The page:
As most students would be aware, Toys R Us went into liquidation in 2018 closing virtually all their stores throughout the world.
Toys R Us were essentially a victim of failing to adapt to a significantly changing marketing environment. They maintained their large-scale supermarket retailing model for over 50 years without considering trends in retail design, retailing itself, changing consumer needs, technology and online factors.
Therefore, their marketplace and their marketing environment changed but they didn’t – resulting in a bankruptcy situation.
In this activity, there is a short video to review. The task is to:
- List all the factors and changes that contributed to the decline in Toys R Us commercial success,
- Categorize those factors into the main marketing environment components of: the internal environment, the micro-environment, and the macro-environment, and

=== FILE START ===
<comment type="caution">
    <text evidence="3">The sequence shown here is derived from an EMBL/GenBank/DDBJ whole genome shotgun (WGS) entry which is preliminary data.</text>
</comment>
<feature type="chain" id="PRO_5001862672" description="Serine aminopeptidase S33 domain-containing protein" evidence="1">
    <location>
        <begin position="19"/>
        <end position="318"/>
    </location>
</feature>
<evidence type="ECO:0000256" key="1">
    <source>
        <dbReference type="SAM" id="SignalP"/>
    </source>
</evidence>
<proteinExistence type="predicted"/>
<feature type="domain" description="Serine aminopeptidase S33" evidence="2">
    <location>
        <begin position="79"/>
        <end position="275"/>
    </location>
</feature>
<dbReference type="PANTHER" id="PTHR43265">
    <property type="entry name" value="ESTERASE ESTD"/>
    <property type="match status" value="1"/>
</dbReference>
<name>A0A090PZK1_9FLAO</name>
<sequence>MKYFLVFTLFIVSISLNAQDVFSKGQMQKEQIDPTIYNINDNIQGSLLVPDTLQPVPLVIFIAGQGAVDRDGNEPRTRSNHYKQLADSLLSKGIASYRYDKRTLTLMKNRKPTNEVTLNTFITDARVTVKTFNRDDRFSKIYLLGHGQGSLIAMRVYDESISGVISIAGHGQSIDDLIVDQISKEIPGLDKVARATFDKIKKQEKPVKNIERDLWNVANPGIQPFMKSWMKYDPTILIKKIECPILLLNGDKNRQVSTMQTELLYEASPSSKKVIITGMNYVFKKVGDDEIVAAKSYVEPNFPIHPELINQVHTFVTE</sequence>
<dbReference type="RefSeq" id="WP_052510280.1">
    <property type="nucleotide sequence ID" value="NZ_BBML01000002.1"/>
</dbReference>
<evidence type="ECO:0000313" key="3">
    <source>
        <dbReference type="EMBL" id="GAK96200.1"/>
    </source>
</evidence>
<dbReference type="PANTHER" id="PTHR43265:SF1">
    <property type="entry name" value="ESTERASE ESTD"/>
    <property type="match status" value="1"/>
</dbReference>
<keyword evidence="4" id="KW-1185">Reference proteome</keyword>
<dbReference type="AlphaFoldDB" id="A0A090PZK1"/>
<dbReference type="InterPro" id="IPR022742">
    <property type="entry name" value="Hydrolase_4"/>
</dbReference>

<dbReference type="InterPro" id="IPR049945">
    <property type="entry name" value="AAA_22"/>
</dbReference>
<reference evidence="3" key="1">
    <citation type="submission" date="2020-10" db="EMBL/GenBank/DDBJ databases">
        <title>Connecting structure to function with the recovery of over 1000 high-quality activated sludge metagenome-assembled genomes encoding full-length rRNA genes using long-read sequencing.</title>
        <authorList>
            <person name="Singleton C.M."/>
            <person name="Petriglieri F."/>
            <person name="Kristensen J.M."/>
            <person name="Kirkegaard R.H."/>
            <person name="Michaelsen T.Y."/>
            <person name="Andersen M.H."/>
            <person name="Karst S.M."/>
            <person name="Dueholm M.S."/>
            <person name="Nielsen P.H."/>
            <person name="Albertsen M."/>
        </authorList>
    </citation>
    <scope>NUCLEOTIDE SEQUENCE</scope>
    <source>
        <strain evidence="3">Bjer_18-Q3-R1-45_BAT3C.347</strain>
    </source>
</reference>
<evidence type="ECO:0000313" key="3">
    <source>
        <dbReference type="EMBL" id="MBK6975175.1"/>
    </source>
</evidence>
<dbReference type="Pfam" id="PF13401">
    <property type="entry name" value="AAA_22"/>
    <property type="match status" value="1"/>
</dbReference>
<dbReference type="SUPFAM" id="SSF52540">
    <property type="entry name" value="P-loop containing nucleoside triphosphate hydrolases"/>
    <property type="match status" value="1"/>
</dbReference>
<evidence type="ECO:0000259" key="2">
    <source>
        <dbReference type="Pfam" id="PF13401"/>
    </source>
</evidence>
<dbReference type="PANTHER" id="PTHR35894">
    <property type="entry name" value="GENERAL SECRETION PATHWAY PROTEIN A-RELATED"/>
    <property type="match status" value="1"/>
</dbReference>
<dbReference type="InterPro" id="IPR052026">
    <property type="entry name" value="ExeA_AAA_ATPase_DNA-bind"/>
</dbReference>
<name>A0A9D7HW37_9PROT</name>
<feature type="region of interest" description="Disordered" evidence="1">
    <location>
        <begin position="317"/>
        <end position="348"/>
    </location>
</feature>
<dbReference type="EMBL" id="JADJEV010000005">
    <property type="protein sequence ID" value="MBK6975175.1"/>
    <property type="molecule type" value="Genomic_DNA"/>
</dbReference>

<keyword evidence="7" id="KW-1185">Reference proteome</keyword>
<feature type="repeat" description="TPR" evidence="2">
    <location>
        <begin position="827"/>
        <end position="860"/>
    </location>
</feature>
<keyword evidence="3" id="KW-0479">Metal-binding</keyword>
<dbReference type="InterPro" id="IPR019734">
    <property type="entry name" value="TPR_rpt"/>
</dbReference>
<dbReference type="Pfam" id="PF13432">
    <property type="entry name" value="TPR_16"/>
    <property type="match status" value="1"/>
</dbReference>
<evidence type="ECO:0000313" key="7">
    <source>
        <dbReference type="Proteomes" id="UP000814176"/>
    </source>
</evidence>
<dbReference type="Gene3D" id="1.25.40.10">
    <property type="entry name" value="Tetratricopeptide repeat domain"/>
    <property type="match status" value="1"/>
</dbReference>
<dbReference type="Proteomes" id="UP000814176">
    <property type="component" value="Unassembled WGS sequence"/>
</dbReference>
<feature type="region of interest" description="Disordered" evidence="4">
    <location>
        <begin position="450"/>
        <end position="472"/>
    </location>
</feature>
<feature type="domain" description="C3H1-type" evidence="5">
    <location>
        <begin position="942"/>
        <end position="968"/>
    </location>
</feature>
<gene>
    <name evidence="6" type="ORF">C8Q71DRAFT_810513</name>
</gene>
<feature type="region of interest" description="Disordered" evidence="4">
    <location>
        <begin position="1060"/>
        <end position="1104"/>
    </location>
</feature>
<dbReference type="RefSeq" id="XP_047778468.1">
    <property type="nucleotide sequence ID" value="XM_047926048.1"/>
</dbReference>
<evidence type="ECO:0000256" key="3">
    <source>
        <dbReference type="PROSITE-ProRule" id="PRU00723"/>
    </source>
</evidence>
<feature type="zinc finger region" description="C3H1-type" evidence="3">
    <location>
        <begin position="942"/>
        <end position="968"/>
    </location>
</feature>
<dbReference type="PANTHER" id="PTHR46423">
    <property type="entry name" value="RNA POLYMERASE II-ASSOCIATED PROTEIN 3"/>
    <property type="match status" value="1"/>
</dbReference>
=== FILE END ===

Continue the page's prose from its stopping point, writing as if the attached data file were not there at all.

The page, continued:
- Rank the factors (based on the video and below information) in terms of which ones were the most significant in the downfall of Toys R Us.
Extra Information (in addition to the video)
- There was an emergence of specialist competitors, such as PC games and apps
- Toys R Us were reliant on broad range and choice of toys in-store, which is costly to maintain
- Their business model required large retail spaces and staffing (also expensive)
- Kids were consuming less TV media and advertising
- Kids had a much broader choice of media options (e.g. YouTube and social media)
- There was a much wider choice of “toys” (e.g. gaming) for kids
- They had made limited enhancements to their in-store experience over time
- Many retailers were trying to make their stores a “destination” and make shopping exciting
- Their early online partnership with Amazon soured in the late 2000’s
- Walmart and Target use toy discounting to “loss lead” and win customer traffic
- Walmart becomes No. 1 in toys in the USA market in 1998, due to its large number of stores
- Toys R US were operating with a high level of debt
- The financial owners of the retail chain were “investors”, not really retail experts